Antigone in a sense is about the evil that good people do.
Antigone, a play written by Sophocles in the 5th century B.C., is a play enclosed by conflict and problems. Conflicts are evident from the beginning of the play, to the end. Even before the play has even begun, these problems are already evident in the history of the characters in the play. Oedipus for instance had killed his own father and married his mother. Although he was not aware of that fact, this results in Jacasta hanging herself, and Oedipus blinding himself. Their two twin sons, Eteocles and Polynices agree to rule in alternate years, but Eteocles refused to relinquish his rule of Thebes, and as a result Polynices fled to Argos to gain the aid of the Argive army. Polynices and the Argive army attacked the seven gates of Thebes, and the two twins ended up in killing each other.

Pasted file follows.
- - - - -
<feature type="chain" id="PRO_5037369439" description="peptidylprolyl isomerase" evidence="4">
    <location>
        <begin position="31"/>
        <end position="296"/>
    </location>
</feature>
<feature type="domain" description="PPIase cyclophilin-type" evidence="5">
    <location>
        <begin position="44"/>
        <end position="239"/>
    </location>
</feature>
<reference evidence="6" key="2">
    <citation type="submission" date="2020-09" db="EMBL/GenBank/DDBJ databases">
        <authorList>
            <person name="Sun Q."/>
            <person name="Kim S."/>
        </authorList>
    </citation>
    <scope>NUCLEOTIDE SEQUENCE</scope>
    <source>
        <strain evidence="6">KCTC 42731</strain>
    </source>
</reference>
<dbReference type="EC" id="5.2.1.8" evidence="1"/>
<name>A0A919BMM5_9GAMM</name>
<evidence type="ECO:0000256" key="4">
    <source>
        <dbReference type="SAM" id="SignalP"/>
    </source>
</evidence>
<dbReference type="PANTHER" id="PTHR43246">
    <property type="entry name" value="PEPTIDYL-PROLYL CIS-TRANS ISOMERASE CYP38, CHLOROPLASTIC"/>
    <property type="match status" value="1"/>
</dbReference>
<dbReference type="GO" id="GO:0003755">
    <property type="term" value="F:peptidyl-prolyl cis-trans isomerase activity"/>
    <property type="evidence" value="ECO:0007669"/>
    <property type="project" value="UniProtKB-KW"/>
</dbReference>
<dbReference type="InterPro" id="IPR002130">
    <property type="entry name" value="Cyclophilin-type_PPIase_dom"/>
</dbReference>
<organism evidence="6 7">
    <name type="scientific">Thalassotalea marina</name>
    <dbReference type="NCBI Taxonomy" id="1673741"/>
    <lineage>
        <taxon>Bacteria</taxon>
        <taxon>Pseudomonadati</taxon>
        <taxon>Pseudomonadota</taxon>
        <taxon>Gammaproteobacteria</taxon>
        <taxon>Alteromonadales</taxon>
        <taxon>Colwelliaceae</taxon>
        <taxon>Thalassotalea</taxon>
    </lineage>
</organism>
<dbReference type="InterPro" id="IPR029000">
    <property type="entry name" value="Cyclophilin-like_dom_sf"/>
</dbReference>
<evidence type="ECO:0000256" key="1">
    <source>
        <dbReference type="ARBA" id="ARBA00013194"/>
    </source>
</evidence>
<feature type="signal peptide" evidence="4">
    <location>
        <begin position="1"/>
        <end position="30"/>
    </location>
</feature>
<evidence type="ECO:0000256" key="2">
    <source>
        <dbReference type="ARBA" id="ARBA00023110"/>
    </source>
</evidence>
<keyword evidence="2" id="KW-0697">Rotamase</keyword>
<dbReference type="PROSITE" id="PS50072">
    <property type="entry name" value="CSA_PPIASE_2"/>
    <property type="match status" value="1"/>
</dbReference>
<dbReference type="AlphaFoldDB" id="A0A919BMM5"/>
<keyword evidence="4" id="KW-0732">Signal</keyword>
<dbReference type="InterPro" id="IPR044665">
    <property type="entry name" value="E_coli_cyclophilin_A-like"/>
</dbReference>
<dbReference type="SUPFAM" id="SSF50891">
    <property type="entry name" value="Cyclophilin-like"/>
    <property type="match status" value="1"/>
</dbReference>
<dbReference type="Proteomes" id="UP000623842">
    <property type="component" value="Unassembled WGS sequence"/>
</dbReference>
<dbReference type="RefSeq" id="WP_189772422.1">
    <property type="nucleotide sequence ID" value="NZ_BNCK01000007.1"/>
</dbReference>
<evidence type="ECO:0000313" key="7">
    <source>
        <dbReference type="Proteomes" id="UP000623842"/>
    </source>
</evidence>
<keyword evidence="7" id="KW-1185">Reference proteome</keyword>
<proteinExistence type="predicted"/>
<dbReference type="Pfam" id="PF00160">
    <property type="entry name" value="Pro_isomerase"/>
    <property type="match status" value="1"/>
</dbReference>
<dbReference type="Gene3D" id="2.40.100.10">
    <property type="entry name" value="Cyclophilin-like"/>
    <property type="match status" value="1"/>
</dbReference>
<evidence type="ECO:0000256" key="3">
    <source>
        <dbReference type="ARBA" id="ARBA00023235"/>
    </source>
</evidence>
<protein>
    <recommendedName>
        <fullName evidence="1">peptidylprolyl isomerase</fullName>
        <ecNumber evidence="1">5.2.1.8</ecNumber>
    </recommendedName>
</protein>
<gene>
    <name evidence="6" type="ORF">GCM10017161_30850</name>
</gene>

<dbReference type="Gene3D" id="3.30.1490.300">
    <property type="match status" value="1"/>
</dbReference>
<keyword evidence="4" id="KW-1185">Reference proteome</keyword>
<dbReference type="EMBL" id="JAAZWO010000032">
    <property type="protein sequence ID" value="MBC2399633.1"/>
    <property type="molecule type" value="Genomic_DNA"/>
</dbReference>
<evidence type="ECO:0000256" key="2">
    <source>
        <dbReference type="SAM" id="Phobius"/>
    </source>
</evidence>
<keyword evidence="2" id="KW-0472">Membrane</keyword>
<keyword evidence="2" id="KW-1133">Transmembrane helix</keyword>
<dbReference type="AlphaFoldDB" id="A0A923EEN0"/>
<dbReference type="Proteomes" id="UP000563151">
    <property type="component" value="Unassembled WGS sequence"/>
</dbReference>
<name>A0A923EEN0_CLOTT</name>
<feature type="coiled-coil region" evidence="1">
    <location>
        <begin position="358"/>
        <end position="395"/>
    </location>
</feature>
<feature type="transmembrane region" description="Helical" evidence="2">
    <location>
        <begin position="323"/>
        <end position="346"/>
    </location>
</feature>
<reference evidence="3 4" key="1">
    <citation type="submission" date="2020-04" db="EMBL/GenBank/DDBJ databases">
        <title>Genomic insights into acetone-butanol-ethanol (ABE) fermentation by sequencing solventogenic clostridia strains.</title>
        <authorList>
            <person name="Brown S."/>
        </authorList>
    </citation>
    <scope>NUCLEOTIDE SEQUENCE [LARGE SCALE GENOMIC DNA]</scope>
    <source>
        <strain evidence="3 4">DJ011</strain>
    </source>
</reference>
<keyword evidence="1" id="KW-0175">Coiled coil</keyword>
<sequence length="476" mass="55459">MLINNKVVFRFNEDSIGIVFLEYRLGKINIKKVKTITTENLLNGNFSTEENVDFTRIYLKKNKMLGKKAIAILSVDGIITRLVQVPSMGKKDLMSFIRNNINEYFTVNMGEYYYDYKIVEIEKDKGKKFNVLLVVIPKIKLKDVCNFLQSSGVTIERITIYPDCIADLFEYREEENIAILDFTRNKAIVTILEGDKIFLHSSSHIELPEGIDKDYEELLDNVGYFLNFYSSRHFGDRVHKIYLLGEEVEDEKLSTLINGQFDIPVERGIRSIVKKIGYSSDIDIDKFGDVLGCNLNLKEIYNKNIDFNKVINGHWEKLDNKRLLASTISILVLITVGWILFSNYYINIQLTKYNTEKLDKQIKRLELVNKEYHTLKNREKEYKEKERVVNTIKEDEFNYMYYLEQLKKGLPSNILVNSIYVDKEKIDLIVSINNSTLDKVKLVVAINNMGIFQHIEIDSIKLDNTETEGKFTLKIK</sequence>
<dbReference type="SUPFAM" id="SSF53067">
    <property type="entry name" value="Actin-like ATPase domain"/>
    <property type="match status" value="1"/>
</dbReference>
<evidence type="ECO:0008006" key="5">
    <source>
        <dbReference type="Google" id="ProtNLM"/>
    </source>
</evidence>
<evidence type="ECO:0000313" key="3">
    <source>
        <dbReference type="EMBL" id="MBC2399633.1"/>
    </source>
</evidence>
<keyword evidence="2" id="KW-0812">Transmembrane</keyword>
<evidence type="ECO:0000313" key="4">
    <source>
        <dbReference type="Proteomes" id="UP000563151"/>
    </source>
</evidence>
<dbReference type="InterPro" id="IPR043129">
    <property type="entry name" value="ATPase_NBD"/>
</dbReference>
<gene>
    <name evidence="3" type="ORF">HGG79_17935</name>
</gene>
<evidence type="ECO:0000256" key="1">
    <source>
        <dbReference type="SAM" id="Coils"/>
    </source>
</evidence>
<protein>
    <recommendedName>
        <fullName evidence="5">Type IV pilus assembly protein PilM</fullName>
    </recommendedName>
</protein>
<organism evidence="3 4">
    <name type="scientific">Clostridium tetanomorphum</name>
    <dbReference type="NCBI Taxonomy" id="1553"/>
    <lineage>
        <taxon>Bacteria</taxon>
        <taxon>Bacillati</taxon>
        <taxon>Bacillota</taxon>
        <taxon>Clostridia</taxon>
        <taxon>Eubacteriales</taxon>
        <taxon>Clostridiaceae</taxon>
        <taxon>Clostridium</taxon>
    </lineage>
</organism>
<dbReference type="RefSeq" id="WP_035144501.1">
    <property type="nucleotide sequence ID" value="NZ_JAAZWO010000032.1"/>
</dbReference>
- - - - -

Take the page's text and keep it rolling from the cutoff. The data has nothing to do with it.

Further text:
Also, evil is a common factor in this play. If it were not for the evil within Eteocles, then the brothers would not have slayed one another. Furthermore, when Creon gains royal power he refuses to give Eteocles, his nephew, a proper burial and leaves him unburied to rot and get eaten by the animals. As for Polynices, he shall receive all the proper burial rituals. This makes Antigone very mad, as they are both her brothers, and she believes they both should be buried. Although Creon is royalty and is seen to be a good person and respected ruler, when he is angered, his anger blinds him, and the actions he takes portray some evil.
When Creon gains power over Thebes, as closest relative to the dead King, he proves to be a great ruler who cares about the right being of his city and townspeople.